Why all this talk of knowing and loving what or Whom one studies? Why must we move from theological grocery lists to personal, breathing, penetrating Life? In essence, the latter allows us to bear witness as person, instead of as a litany of reasons. We thus become our witness, we embody that which God wills us to be, and thus provide "all things" within ourselves to all people through all the various facets of being a complete, Orthodox person rather than just a well-read answerman operating solely on the level of the mind.

How Texan I Am

Hat tip (of a ten-gallon, apparently) to Alan for this:

You Are 76% Texas

Well, knock me down and steal muh teeth! You're pretty darn Texan.

Wednesday, July 11, 2007


Father came over on Wednesday and performed the short (and I do mean short, even for in, say, five to ten minutes!) service of the signing and naming of the child. Orthodoxy is stone-cold sober when it comes to our spirituality, but both mother and father of the now-named Katherine Ruth couldn't help but tear up at the prayer given by Father, as this is our heart for both our daughters:
"O Lord our God, we entreat You, and we supplicate You, that the light of Your countenance be signed on this, Your handmaid, Katherine, and that the Cross of Your Only-begotten Son be signed in her heart and understanding, so that she may flee from the vanity of the world and from every evil snare of the enemy, and may follow after Your commandments. And grant, O Lord, that Your holy name may remain unrejected by her, and that, in due time, she may be joined to Your Holy Church, and that she may be perfected by the dread Mysteries of Your Christ, so that, having lived according to Your commandments, and having preserved the seal unbroken, she may receive the blessedness of the elect in Your kingdom: By the grace and love for mankind of Your Only-begotten Son, with Whom You are blessed, together with Your Most-holy, Good and Life-giving Spirit, now and ever, and unto ages of ages. Amen."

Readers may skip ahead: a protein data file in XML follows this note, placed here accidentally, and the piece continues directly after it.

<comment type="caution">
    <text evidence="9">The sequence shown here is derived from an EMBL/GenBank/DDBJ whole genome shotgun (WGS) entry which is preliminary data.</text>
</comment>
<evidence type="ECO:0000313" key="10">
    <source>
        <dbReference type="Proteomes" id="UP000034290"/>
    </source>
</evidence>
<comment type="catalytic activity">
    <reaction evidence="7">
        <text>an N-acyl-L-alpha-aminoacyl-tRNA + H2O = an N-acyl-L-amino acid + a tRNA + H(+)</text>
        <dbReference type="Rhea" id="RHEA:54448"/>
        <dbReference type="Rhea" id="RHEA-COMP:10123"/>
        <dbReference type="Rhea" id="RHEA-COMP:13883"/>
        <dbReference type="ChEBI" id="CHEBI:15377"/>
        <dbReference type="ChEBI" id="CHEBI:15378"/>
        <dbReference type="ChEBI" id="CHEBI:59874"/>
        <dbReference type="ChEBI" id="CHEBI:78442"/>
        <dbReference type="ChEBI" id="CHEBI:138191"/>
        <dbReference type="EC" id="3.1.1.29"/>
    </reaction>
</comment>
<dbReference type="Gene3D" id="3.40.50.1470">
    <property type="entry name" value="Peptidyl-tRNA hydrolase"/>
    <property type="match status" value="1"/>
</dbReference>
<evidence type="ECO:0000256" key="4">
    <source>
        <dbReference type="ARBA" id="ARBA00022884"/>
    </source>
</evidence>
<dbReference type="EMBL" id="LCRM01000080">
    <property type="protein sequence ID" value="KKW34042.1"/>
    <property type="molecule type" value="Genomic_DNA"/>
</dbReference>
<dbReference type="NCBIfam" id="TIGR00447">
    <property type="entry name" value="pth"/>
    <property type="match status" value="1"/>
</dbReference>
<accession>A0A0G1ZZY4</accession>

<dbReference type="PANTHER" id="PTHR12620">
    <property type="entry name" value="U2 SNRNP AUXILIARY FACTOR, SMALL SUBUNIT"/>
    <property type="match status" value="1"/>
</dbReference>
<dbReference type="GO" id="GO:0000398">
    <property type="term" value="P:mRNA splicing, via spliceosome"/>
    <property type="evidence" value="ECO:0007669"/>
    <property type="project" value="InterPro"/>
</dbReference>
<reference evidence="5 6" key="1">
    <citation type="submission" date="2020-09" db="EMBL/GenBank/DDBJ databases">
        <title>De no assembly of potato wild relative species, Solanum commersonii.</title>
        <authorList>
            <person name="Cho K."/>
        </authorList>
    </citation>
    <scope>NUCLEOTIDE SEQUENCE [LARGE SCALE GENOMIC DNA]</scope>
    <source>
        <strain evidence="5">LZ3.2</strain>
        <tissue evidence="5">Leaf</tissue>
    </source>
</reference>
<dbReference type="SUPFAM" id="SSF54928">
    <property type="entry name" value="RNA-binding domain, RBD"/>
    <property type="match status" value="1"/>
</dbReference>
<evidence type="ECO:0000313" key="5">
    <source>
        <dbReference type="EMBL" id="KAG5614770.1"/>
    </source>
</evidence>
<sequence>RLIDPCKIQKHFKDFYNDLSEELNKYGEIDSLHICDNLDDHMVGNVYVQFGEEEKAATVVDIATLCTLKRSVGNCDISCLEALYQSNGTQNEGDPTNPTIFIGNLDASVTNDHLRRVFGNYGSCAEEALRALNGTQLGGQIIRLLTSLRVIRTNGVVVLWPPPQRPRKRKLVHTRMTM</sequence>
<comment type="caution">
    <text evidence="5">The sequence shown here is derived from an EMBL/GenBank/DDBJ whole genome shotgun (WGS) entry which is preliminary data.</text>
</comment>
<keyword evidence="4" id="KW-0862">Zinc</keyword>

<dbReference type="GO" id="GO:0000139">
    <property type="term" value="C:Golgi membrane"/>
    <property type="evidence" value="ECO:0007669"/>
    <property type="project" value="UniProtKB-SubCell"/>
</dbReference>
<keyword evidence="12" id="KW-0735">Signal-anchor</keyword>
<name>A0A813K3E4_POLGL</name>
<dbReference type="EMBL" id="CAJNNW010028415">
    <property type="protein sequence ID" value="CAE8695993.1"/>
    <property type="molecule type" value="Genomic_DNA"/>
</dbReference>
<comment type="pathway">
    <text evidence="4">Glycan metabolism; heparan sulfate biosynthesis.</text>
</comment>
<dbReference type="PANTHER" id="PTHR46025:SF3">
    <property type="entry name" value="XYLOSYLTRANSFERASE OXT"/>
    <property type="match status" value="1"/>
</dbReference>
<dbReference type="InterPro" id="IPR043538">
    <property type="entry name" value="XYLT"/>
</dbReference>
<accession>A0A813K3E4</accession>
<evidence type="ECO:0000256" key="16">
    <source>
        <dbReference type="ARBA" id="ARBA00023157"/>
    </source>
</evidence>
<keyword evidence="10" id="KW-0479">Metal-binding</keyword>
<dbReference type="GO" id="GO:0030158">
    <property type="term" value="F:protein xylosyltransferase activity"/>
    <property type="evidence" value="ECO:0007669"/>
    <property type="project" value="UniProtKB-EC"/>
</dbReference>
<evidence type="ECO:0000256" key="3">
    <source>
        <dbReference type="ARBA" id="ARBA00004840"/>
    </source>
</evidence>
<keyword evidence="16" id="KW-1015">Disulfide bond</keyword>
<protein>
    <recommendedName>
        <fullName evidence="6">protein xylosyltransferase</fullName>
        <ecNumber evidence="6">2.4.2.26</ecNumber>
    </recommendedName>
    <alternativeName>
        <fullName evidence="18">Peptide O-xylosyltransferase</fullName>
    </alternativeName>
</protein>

Anyone looking for an explanation of why we do this on the eighth day, as well as the basis for the naming ceremony in the first place should read this, from a site under the Church of Greece.

We were also blessed--and surprised!--to receive an icon of Ruth from a fellow parishioner! This beautiful icon was painted by a Father David in Seattle, and is a timely gift, since we were wondering when/how to purchase an icon of Kati's middle-name saint. This lovely icon--painted in a material I can't place--now hangs above her crib.

The service was attended by our parents, none of whom are Orthodox, so it was a bit awkward, but all were, as expected, very respectful. A good opportunity to bear witness to the very last thing most folks would consider "mere Christianity" yet which we would (in our best moments as converts) fit right into...

It's strange--sometimes I catch myself wondering how I wound up here..."What a long, strange trip it's been" and all that. Surely I never would have placed myself here if I had at all been in control of it or gone where I'd have immediately chosen to I wonder, if I--being familiar with the services, the prayer life, the, well, the being Orthodox--have these moments, what must our parents have been thinking, feeling? Were they wondering where they went wrong? What they could have done differently? What the odds were that two similarly "odd" young people would find each other and go off together into this bizarre faith?